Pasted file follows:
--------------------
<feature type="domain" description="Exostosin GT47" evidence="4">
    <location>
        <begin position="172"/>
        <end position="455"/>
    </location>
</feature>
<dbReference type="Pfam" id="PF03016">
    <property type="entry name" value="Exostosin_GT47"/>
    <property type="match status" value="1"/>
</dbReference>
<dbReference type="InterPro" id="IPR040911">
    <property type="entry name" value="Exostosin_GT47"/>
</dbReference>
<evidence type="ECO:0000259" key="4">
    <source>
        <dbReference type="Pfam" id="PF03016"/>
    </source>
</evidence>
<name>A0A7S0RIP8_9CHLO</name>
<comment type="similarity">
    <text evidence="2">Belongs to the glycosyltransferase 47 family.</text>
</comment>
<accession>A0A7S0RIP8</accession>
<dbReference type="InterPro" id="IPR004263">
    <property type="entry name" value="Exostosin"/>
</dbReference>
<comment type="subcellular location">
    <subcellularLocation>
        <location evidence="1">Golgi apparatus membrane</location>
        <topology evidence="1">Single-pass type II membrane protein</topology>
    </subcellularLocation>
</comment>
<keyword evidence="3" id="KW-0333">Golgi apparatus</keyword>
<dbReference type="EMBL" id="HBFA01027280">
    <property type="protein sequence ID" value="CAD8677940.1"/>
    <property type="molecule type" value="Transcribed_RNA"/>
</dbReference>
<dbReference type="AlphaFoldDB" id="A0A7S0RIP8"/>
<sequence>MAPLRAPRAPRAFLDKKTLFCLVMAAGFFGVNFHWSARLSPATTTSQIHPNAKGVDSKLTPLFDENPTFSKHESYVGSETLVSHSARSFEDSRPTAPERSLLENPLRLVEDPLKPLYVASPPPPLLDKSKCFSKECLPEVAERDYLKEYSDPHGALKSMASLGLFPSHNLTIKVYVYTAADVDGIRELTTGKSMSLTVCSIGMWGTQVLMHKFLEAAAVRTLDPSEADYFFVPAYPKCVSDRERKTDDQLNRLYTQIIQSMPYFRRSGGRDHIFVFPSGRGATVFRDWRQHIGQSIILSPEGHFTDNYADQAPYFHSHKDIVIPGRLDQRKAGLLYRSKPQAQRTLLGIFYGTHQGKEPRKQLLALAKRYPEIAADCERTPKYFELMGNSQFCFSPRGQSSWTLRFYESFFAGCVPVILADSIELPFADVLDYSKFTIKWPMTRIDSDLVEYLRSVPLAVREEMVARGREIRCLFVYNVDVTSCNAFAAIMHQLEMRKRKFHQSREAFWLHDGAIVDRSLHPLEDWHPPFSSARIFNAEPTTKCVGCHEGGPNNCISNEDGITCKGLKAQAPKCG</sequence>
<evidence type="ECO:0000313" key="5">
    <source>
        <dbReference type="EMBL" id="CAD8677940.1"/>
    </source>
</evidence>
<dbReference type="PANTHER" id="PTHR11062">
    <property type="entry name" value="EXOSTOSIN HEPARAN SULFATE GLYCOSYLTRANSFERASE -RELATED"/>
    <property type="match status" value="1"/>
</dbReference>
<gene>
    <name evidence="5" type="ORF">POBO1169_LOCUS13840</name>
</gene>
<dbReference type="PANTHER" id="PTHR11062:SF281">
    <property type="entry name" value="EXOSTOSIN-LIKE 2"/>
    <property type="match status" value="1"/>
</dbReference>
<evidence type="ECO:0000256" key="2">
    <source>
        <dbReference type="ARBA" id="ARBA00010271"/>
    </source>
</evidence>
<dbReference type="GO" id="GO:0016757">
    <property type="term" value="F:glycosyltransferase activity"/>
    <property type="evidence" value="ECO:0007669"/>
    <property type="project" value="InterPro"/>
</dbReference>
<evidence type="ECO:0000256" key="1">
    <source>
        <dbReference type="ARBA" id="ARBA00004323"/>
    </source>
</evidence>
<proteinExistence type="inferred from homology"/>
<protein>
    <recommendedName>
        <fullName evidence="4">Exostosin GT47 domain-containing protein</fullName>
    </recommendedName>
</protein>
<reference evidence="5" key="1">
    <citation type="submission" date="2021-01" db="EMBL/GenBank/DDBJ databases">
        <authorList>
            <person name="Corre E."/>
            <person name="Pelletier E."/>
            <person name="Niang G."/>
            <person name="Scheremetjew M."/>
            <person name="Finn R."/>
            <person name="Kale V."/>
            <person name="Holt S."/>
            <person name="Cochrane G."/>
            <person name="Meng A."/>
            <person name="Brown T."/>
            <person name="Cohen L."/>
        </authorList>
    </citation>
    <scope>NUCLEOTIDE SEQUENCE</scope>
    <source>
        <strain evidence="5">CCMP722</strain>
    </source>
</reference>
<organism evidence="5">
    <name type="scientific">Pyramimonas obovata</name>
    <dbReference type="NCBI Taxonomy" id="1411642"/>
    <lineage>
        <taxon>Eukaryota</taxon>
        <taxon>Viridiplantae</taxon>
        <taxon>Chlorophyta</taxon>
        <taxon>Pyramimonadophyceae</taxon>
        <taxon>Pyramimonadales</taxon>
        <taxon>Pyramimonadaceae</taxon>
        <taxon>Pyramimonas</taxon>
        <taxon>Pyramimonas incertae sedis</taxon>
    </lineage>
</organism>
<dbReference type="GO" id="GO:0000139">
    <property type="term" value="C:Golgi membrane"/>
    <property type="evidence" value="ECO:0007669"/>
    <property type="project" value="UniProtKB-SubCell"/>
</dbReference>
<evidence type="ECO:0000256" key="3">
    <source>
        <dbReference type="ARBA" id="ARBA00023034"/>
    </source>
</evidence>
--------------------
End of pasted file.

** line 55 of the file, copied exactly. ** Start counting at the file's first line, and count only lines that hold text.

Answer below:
</dbReference>